Home Indiana Agriculture News How Conner Prairie Preserves English Longhorn Cattle as Part of Indiana’s Farm...

How Conner Prairie Preserves English Longhorn Cattle as Part of Indiana’s Farm History

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English Longhorn Cattle kept at Conner Prairie in Fishers, Indiana north of Indianapolis. Photo courtesy of Conner Prairie.

If you’ve ever been to Conner Prairie in Fishers just north of Indianapolis – it’s like stepping out of a time machine and walking into Indiana’s past.  It’s also where many rare heritage breeds of livestock are kept – including English Longhorn Cattle.

“These animals really are a living, breathing link to the past, and once that’s gone, that’s gone forever,” says Stephanie Buchanan, Director of Agricultural Initiatives at Conner Prairie.

English Longhorn Cattle would have been common on Indiana’s farms more than 100 years ago.

“Traditionally, they would’ve been a triple-purpose cow,” according to Stephanie. “They would have been used for their meat, milk and as draft animals, as oxen.  Historically, you wanted an animal that could kind of do everything and also take care of itself and require minimal input which was important in the early founding of this country, but they began to lose popularity as more modern improved breeds were developed. First, the shorthorns replaced them, and then obviously breeds begin to separate into beef and dairy and longhorns just couldn’t compete in terms of production.”

Stephanie says English Longhorn Cattle have a very unique appearance.

“Of course, as the name suggests, the horns are a major feature. They have long horns that either curl down toward their faces or sweep up out and away from their heads,” says Stephanie. “They’re not huge cattle. They’re moderate to large-framed cattle, but one thing that makes them stand out is that they’re extremely easy keepers.  They’re able to keep their condition on pretty rough forage and rough pasture and raise their calves with no issues.”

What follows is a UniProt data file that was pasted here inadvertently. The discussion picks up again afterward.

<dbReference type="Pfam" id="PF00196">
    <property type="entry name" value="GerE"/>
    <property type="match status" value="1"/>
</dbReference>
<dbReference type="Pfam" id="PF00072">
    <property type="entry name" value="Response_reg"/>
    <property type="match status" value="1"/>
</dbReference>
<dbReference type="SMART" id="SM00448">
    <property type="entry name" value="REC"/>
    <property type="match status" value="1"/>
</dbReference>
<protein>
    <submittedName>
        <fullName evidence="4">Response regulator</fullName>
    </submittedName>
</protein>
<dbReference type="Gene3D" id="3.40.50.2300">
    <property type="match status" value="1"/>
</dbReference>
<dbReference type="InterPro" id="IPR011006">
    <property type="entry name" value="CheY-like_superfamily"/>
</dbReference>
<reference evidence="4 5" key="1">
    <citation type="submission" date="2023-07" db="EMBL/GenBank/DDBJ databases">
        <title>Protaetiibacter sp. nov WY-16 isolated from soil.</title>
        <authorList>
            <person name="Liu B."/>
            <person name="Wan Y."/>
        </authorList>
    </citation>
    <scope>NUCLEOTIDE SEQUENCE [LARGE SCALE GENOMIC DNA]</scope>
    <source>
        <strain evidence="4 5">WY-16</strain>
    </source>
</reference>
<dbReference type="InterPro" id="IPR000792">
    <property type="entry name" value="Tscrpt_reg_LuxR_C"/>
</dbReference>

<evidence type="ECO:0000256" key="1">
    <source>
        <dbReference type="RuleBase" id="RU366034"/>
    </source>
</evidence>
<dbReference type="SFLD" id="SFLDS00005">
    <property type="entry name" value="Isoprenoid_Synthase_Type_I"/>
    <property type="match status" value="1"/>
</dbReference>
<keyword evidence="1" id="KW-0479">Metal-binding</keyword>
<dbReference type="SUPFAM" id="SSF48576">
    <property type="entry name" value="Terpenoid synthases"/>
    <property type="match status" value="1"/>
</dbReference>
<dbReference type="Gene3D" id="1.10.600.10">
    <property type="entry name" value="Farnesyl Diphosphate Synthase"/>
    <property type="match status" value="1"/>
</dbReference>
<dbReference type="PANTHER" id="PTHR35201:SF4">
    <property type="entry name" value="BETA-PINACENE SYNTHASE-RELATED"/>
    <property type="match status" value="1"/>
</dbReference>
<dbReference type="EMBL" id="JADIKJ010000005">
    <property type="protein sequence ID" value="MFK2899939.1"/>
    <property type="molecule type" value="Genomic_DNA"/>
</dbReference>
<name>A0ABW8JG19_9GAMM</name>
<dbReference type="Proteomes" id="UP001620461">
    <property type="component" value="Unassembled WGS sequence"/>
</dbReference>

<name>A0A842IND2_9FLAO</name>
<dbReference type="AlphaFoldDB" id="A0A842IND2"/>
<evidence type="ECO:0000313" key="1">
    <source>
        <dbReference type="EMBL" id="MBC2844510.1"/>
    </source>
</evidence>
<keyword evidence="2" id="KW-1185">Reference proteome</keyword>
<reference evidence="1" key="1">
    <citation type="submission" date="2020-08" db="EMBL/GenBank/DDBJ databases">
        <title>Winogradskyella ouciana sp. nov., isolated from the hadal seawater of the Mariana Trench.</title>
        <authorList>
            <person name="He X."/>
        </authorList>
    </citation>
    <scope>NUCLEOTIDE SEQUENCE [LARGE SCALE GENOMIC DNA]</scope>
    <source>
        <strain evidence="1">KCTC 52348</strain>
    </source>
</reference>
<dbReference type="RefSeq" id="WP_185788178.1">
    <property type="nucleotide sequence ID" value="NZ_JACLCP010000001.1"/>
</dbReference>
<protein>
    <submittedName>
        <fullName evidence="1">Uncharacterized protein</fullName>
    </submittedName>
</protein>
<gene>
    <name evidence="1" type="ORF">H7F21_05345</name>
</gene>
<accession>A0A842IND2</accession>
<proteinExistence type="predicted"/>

She says Conner Prairie started keeping the cattle breed around 20 years ago and are one of the few places in the U.S. were you can still see them.

“You’re not going to see anything like them just driving down the road. [Conner Prairie] is one of very few places where you can actually see them and then get up close and meet them.”

Stephanie Buchanan, Director of Agricultural Initiatives at Conner Prairie. Photo courtesy of Conner Prairie.

Stephanie says preserving English Longhorn Cattle is part of what makes her job rewarding.

“For me, it’s just knowing that you’re making a difference in keeping a rare heritage breed alive. So, it’s really nice to be a part of preserving history and knowing that that your efforts are helping keep the past alive.”

Stephanie says her love for history is what drew her to Conner Prairie, even though she didn’t come from a farm background.  She also says she enjoys using the cattle as a teaching tool for students to help them learn about Indiana’s farm history.

“It’s a pretty neat job,” says Stephanie. “[I enjoy] just being able to show [students] that a kid with zero farm background and just the passion for history in agriculture can not only get to farm but also help educate people and be involved in ag education make a difference in preserving the past.”

Click BELOW to hear C.J. Miller’s radio news report on Conner Prairie’s preservation of English Longhorn Cattle as part of Indiana’s farm history.

Click BELOW to hear the full interview with Stephanie Buchanan about the preservation and historical significance of the English Longhorn Cattle kept at Conner Prairie.